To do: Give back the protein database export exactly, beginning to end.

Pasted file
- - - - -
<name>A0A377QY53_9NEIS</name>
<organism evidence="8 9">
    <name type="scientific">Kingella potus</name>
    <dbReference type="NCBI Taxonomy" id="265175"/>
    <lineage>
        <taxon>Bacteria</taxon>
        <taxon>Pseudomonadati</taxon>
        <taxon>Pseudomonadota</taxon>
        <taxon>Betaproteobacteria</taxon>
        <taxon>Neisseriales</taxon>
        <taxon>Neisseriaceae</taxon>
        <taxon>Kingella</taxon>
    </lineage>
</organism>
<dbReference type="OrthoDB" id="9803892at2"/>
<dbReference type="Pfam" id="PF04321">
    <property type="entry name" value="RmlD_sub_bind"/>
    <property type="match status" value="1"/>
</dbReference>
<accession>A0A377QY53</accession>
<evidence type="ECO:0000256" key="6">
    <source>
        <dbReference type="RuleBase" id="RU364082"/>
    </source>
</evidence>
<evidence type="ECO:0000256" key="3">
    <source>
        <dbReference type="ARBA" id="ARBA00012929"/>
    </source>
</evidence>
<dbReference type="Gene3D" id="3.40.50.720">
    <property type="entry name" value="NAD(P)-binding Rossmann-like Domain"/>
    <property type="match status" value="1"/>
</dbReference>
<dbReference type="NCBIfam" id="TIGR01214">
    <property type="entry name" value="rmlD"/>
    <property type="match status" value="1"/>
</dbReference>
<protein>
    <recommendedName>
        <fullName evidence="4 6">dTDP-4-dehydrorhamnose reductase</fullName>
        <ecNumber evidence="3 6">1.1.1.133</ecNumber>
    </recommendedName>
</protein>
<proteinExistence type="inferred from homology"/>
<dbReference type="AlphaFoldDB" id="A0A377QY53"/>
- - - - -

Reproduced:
<name>A0A377QY53_9NEIS</name>
<organism evidence="8 9">
    <name type="scientific">Kingella potus</name>
    <dbReference type="NCBI Taxonomy" id="265175"/>
    <lineage>
        <taxon>Bacteria</taxon>
        <taxon>Pseudomonadati</taxon>
        <taxon>Pseudomonadota</taxon>
        <taxon>Betaproteobacteria</taxon>
        <taxon>Neisseriales</taxon>
        <taxon>Neisseriaceae</taxon>
        <taxon>Kingella</taxon>
    </lineage>
</organism>
<dbReference type="OrthoDB" id="9803892at2"/>
<dbReference type="Pfam" id="PF04321">
    <property type="entry name" value="RmlD_sub_bind"/>
    <property type="match status" value="1"/>
</dbReference>
<accession>A0A377QY53</accession>
<evidence type="ECO:0000256" key="6">
    <source>
        <dbReference type="RuleBase" id="RU364082"/>
    </source>
</evidence>
<evidence type="ECO:0000256" key="3">
    <source>
        <dbReference type="ARBA" id="ARBA00012929"/>
    </source>
</evidence>
<dbReference type="Gene3D" id="3.40.50.720">
    <property type="entry name" value="NAD(P)-binding Rossmann-like Domain"/>
    <property type="match status" value="1"/>
</dbReference>
<dbReference type="NCBIfam" id="TIGR01214">
    <property type="entry name" value="rmlD"/>
    <property type="match status" value="1"/>
</dbReference>
<protein>
    <recommendedName>
        <fullName evidence="4 6">dTDP-4-dehydrorhamnose reductase</fullName>
        <ecNumber evidence="3 6">1.1.1.133</ecNumber>
    </recommendedName>
</protein>
<proteinExistence type="inferred from homology"/>
<dbReference type="AlphaFoldDB" id="A0A377QY53"/>